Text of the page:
“I feel like the sky is the limit in what I’m capable of doing,” Weir says. “But at the same time, if my mission is to start to change the way people eat and to introduce people to new things, I think you have to walk that fine line; you can’t just go too over the top with it. The bottom line is, my goal is to have people come back.”
He says he accomplishes this by limiting himself to one unfamiliar flavor or ingredient per dish, and by pairing that with other flavors that are more approachable to customers. Take, for example, last summer’s seasonal menu items that included the green escarole: the Steakhouse salad with escarole, Angus steak, pickled red onion, Gorgonzola, walnuts, cucumbers, roasted tomatoes, and a buttermilk horseradish dressing, and the sausage pizza with braised escarole, herb sausage, creamy roasted garlic crème fraîche, goat cheese, and chili flakes. He says the bitterness of the escarole might’ve been too outside the box for customers, but the other ingredients gave them permission to give the dish a shot.
For Weir, the research and development process typically begins by surveying what ingredients he has available to him, similar to what a fine-dining chef might do with a nightly special. He says he takes a “broad shotgun approach” to developing new items, initially conceiving several dishes by balancing available ingredients and popular trends with more approachable flavors. Then he whittles down his list to a handful of dishes that make it on Modern Market’s seasonal menu.
Tae Dickey follows a similar R&D process. Dickey is the chef and owner at the new San Diego–based Fast Casual 2.0 concept Biga, which offers, among other things, wood-fired pizzas, sandwiches, and bruschettas (and which is home to the milk-braised pork previously mentioned). He gets many ingredients locally and when developing new menu items, finds inspiration in the “fresh and vibrant” ingredients available to him.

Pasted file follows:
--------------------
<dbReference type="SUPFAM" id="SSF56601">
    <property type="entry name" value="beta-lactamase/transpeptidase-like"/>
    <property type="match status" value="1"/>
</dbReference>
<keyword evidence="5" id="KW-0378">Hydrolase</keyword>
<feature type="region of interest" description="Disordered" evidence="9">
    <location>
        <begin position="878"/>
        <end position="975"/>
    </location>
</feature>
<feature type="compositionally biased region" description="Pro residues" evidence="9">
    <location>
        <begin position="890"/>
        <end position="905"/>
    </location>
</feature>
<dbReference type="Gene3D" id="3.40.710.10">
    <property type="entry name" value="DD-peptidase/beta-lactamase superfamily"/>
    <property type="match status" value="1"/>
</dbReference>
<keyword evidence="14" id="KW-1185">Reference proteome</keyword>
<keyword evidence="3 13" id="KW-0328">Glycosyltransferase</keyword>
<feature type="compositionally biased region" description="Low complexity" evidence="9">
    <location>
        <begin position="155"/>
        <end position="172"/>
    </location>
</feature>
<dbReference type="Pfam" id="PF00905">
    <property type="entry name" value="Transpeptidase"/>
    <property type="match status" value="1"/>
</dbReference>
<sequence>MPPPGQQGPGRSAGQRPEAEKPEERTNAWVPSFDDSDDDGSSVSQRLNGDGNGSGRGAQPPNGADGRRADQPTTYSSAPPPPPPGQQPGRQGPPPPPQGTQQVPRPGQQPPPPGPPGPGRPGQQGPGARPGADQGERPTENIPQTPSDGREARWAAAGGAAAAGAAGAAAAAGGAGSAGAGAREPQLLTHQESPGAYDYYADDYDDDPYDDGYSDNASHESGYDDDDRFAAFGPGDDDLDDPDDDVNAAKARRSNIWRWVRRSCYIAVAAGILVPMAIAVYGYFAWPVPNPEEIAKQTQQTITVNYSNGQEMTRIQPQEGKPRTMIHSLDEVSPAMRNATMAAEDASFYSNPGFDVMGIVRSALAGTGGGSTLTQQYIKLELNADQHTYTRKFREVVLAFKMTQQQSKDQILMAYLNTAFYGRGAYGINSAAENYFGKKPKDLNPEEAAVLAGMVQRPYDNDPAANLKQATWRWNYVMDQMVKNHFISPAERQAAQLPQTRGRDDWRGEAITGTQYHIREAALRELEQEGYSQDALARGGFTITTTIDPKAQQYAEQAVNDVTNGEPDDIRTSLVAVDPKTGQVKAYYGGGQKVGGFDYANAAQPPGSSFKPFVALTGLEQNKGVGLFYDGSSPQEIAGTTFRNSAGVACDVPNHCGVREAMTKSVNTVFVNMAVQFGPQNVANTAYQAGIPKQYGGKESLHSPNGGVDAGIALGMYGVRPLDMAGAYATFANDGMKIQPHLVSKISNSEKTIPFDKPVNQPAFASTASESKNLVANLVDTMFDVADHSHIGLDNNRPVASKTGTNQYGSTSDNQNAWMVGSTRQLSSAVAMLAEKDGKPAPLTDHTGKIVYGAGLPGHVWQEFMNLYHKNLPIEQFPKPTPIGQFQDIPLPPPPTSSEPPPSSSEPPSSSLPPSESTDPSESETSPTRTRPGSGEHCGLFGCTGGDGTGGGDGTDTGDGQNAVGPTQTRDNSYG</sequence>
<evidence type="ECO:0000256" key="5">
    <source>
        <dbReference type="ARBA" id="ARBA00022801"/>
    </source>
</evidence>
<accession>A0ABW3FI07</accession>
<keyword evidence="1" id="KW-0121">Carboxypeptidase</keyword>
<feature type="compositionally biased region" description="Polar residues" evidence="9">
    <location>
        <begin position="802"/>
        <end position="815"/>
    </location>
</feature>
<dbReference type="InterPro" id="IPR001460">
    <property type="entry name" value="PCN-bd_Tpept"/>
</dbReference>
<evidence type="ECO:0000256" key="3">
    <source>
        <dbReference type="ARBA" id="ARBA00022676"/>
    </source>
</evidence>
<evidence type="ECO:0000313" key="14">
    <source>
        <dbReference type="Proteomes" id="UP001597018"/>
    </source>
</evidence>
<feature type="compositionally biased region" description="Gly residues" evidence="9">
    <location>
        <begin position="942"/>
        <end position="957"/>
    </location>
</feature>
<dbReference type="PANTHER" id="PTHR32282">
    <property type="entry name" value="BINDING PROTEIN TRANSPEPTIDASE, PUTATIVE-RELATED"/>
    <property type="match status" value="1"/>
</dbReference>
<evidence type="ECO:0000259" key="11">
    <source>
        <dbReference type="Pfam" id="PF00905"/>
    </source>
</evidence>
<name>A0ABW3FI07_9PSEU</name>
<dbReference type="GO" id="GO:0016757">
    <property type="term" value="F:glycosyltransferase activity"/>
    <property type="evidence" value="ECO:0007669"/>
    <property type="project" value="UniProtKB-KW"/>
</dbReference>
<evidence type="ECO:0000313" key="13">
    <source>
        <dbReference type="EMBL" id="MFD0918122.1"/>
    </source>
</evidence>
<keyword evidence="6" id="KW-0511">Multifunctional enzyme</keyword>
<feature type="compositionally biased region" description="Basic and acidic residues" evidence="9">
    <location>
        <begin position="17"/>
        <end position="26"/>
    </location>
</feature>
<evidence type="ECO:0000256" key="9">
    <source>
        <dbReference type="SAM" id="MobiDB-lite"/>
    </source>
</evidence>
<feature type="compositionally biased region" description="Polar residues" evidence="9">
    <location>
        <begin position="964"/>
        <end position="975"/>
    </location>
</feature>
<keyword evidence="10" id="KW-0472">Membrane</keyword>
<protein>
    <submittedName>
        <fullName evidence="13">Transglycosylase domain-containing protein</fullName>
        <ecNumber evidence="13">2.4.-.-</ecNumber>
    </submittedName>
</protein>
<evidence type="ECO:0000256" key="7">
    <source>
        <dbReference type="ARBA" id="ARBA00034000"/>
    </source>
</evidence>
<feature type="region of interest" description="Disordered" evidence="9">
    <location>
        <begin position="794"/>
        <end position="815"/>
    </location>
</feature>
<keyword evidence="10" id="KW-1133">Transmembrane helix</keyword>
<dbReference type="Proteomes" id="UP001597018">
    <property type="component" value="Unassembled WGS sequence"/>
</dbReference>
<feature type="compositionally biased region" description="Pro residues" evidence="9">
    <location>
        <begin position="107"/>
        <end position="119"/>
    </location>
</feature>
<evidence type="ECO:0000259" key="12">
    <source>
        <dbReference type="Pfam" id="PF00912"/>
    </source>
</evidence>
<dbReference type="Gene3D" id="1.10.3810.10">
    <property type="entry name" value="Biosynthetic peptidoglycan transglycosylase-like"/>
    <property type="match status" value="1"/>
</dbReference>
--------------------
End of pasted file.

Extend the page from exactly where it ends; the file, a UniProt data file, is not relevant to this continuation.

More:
As an example, Dickey points to a carrot dish he did at Biga that leveraged locally sourced heirloom carrots. He says he wood-fired the carrots, made a pesto out of the carrot tops, and finished the plate with carrot micro greens, making for a dish with a “multitude of carrot flavor: one charred, one slightly different and acidic from the carrot top, and then this sweet little carrot micro.”
“It’s about taking my base flavor and then seeing how I can accentuate it,” Dickey says. “And I think that’s in line with any other chef. You either use a contrasting or complementing flavor, or you use a base flavor, and then you build on it.”
The push toward more flavor innovation isn’t limited to upstart fast casuals and Fast Casual 2.0 concepts. Even larger fast-casual chains are feeling the pressure to constantly innovate with the flavors on their menu.